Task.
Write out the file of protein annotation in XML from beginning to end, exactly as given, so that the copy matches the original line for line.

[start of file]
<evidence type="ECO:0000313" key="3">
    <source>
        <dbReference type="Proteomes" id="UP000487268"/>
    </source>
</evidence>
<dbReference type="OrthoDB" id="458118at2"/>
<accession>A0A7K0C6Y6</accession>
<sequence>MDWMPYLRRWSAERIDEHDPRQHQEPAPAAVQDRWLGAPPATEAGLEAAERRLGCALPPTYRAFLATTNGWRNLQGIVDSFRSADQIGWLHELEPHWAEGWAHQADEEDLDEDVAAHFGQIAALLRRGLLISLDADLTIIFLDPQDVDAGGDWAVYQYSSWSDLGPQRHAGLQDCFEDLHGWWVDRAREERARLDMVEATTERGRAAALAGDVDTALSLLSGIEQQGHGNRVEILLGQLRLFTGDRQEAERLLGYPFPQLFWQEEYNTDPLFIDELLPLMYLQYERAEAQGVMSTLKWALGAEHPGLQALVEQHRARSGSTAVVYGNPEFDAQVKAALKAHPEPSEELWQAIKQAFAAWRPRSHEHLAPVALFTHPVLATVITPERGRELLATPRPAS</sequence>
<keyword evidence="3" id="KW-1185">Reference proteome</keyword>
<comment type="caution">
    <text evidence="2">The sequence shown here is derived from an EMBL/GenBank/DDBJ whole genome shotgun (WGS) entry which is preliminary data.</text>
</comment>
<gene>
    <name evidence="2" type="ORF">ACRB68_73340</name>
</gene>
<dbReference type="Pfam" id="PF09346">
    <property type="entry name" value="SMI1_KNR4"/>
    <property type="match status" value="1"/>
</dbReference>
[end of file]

<evidence type="ECO:0000313" key="3">
    <source>
        <dbReference type="Proteomes" id="UP000487268"/>
    </source>
</evidence>
<dbReference type="OrthoDB" id="458118at2"/>
<accession>A0A7K0C6Y6</accession>
<sequence>MDWMPYLRRWSAERIDEHDPRQHQEPAPAAVQDRWLGAPPATEAGLEAAERRLGCALPPTYRAFLATTNGWRNLQGIVDSFRSADQIGWLHELEPHWAEGWAHQADEEDLDEDVAAHFGQIAALLRRGLLISLDADLTIIFLDPQDVDAGGDWAVYQYSSWSDLGPQRHAGLQDCFEDLHGWWVDRAREERARLDMVEATTERGRAAALAGDVDTALSLLSGIEQQGHGNRVEILLGQLRLFTGDRQEAERLLGYPFPQLFWQEEYNTDPLFIDELLPLMYLQYERAEAQGVMSTLKWALGAEHPGLQALVEQHRARSGSTAVVYGNPEFDAQVKAALKAHPEPSEELWQAIKQAFAAWRPRSHEHLAPVALFTHPVLATVITPERGRELLATPRPAS</sequence>
<keyword evidence="3" id="KW-1185">Reference proteome</keyword>
<comment type="caution">
    <text evidence="2">The sequence shown here is derived from an EMBL/GenBank/DDBJ whole genome shotgun (WGS) entry which is preliminary data.</text>
</comment>
<gene>
    <name evidence="2" type="ORF">ACRB68_73340</name>
</gene>
<dbReference type="Pfam" id="PF09346">
    <property type="entry name" value="SMI1_KNR4"/>
    <property type="match status" value="1"/>
</dbReference>